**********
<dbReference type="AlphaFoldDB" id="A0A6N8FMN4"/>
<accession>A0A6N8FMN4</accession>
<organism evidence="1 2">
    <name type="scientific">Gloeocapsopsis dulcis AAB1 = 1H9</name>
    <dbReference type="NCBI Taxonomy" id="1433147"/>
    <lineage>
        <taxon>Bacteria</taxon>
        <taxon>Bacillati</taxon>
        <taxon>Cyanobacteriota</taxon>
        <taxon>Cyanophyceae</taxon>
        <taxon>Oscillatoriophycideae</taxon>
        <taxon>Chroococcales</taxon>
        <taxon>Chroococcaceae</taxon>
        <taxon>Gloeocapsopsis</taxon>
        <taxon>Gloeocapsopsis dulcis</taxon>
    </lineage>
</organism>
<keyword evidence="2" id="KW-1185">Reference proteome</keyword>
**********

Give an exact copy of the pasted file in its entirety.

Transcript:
<dbReference type="AlphaFoldDB" id="A0A6N8FMN4"/>
<accession>A0A6N8FMN4</accession>
<organism evidence="1 2">
    <name type="scientific">Gloeocapsopsis dulcis AAB1 = 1H9</name>
    <dbReference type="NCBI Taxonomy" id="1433147"/>
    <lineage>
        <taxon>Bacteria</taxon>
        <taxon>Bacillati</taxon>
        <taxon>Cyanobacteriota</taxon>
        <taxon>Cyanophyceae</taxon>
        <taxon>Oscillatoriophycideae</taxon>
        <taxon>Chroococcales</taxon>
        <taxon>Chroococcaceae</taxon>
        <taxon>Gloeocapsopsis</taxon>
        <taxon>Gloeocapsopsis dulcis</taxon>
    </lineage>
</organism>
<keyword evidence="2" id="KW-1185">Reference proteome</keyword>